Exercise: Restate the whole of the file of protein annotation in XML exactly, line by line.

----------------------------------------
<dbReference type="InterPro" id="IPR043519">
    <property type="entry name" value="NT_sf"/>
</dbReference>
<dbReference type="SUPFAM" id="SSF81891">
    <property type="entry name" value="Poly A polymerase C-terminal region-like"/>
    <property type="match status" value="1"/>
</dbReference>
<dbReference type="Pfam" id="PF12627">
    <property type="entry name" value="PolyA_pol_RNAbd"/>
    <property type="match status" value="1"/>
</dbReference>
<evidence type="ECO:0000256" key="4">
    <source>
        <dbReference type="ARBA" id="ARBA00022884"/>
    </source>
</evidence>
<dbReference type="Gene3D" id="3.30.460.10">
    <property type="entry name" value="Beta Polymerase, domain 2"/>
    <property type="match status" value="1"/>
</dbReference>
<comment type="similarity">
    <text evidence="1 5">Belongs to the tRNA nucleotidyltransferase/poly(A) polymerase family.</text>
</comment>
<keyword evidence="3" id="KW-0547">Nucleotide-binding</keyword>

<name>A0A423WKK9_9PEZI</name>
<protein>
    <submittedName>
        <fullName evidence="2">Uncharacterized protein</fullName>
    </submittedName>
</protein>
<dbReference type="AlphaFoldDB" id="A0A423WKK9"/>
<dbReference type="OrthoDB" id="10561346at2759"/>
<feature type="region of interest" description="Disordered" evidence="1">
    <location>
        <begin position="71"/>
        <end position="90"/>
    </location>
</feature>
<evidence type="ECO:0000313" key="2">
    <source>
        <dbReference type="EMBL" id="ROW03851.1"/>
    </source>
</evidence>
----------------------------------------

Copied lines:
<dbReference type="InterPro" id="IPR043519">
    <property type="entry name" value="NT_sf"/>
</dbReference>
<dbReference type="SUPFAM" id="SSF81891">
    <property type="entry name" value="Poly A polymerase C-terminal region-like"/>
    <property type="match status" value="1"/>
</dbReference>
<dbReference type="Pfam" id="PF12627">
    <property type="entry name" value="PolyA_pol_RNAbd"/>
    <property type="match status" value="1"/>
</dbReference>
<evidence type="ECO:0000256" key="4">
    <source>
        <dbReference type="ARBA" id="ARBA00022884"/>
    </source>
</evidence>
<dbReference type="Gene3D" id="3.30.460.10">
    <property type="entry name" value="Beta Polymerase, domain 2"/>
    <property type="match status" value="1"/>
</dbReference>
<comment type="similarity">
    <text evidence="1 5">Belongs to the tRNA nucleotidyltransferase/poly(A) polymerase family.</text>
</comment>
<keyword evidence="3" id="KW-0547">Nucleotide-binding</keyword>

<name>A0A423WKK9_9PEZI</name>
<protein>
    <submittedName>
        <fullName evidence="2">Uncharacterized protein</fullName>
    </submittedName>
</protein>
<dbReference type="AlphaFoldDB" id="A0A423WKK9"/>
<dbReference type="OrthoDB" id="10561346at2759"/>
<feature type="region of interest" description="Disordered" evidence="1">
    <location>
        <begin position="71"/>
        <end position="90"/>
    </location>
</feature>
<evidence type="ECO:0000313" key="2">
    <source>
        <dbReference type="EMBL" id="ROW03851.1"/>
    </source>
</evidence>